Trelech is a village in the parish of Tre-lech a’r Betws, which sits some ten miles north-west of Carmarthen and six and a half miles south of Newcastle Emlyn, on the B4299 road. Just outside the village lies Penybont Baptist Chapel and within the grounds of its graveyard is a war memorial which commemorates three former members of the Chapel who fell during the Great War.
World War One, 1914-1918
David Davies, Private, 202484, Welsh Regiment. David was the son of John and Anna Davies, of Bryneglur, Mydrim. He was employed by D. Davies, at Llain, Penybont prior to enlisting at Carmarthen into the Welsh Regiment. David was posted to the 18th Battalion (2nd Glamorgan), Welsh Regiment, which was attached to 119 Brigade, 40th (Bantam) Division. The Division moved to France during the first week of June 1916, and moved to the front near Loos. Late in 1916 they moved south to the Somme, and fought at the Battle of the Ancre, and remained in the area over the winter. In March 1917 the Germans withdrew to their shortened line, called the Hindenburg Line, and the 40th Division were one of the Divisions that followed the withdrawal. Later in the year they took part in the Battle of Cambrai, playing an important role in the attack on Bourlon Wood. They remained in the area over the coming months, but were caught here by the German Spring Offensive of 21 March 1918, and fought there at the Battle of St Quentin and retreating back westwards fought at the First Battle of Bapaume. David was killed in action during the retreat, on 24 March 1918. He was 20 years old, and is commemorated on the Arras Memorial, France.
David Harries, Private, 200460, Welsh Regiment. David was the son of Benjamin and Esther Harries, and attended Penybont Chapel, Trelech. He married Jane Davies prior to enlisting at Carmarthen into the 1/4th Battalion, Welsh Regiment, which was the local Territorial Battalion, attached to 159 Brigade, 53rd (Welsh) Division. The Division landed at Cape Helles, Gallipoli, on 9 August 1915, and was immediately thrown into action, spending the next few days in isolated pockets, fighting against a Turkish counter-attack during the Battle of Sari Bair, and then at the Attack on Scimitar Hill. The Division remained here throughout the coming months, and suffered severe losses in manpower strength during the great November 1915 blizzard on Gallipoli, when its total strength was reduced to less than that of a full-strength Brigade. On 11 December 1915 the Division was evacuated to Mudros, and by 23 December 1915 were moved to Egypt. They remained on the Suez Canal Defences for the next twelve months. David was then attached to the 5th Company, Imperial Camel Corps, and took part in operations against the Sultan of Darfur. It was during such an operation that David was wounded, and he died on 15 January 1917. He was 22 years old, and is buried at Kantara War Memorial Cemetery, Egypt.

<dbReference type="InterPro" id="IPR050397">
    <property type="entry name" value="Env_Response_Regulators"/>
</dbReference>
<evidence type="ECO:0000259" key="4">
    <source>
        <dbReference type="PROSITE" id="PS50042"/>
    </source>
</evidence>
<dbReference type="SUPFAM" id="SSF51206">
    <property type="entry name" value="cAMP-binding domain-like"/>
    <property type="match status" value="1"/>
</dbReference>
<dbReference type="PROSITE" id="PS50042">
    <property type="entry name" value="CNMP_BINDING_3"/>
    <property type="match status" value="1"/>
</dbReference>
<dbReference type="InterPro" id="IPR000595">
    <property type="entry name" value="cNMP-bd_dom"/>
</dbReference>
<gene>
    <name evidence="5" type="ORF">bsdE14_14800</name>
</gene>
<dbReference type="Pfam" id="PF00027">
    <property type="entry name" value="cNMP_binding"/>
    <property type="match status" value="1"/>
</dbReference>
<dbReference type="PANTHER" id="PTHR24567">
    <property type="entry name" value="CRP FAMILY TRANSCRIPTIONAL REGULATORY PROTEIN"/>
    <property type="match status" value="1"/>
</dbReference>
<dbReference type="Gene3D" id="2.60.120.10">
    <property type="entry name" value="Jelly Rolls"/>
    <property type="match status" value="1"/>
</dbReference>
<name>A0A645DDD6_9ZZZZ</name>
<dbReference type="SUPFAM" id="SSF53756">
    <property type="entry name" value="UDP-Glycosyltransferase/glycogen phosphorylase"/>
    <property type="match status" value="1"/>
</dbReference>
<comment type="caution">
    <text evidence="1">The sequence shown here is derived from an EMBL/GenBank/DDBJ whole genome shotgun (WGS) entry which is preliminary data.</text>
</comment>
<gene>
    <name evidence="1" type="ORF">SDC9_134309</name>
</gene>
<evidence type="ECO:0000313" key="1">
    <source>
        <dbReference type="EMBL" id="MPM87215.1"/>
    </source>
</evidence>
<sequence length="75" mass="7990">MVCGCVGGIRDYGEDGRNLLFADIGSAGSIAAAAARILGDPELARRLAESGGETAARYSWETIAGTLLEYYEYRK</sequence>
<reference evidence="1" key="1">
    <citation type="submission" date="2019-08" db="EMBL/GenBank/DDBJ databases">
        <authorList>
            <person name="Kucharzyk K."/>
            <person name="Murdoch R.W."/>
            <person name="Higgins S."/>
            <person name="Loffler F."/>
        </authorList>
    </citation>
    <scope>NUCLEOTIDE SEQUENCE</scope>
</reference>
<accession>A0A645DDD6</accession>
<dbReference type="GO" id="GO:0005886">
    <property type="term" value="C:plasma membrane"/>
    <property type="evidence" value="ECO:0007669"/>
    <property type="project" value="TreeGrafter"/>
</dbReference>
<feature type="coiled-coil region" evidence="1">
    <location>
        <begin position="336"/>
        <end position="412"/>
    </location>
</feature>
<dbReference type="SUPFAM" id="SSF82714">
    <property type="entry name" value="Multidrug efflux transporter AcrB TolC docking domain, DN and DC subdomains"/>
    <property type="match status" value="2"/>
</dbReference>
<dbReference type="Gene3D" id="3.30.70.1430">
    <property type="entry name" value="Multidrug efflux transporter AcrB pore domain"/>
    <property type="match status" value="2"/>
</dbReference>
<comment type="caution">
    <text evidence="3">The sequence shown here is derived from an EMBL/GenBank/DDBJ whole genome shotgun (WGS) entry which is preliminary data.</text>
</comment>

Gwilym Williams, Second Lieutenant, Royal Welsh Fusiliers. Gwilym was the son of William and Esther Williams, of Nantyrafr, Meidrim. He was educated at Aberystwyth University, and was well known as a prominent Welsh Bard prior to the war. Gwilym was commissioned at the outbreak of war into the 17th Battalion, Royal Welsh Fusiliers. The Battalion was raised at Llandudno on 2 February 1915 in 128 Brigade, 43rd Division. On 29 April 1915, the formation became 113 Brigade, 38th (Welsh) Division, and moved from North Wales to Morn Hill Camp, Winchester, where the 17th RWF moved to 115 Brigade, 38th Division. The Division arrived in France in December 1915, and was posted near Armentieres, where the men were familiarised with trench warfare over the coming months, while holding a relatively peaceful sector of the Western Front. In the middle of May 1916, the 17th RWF moved from comfortable billets at Robermetz to take up positions in the front line at Riez Bailleul. Gwilym was wounded by a German rifle grenade on 20 May, and was evacuated to the Military Hospital at Merville for treatment. He died of his wounds on 21 May 1916. He was 26 years old, and was buried with full military honours at Merville Communal Cemetery the following day.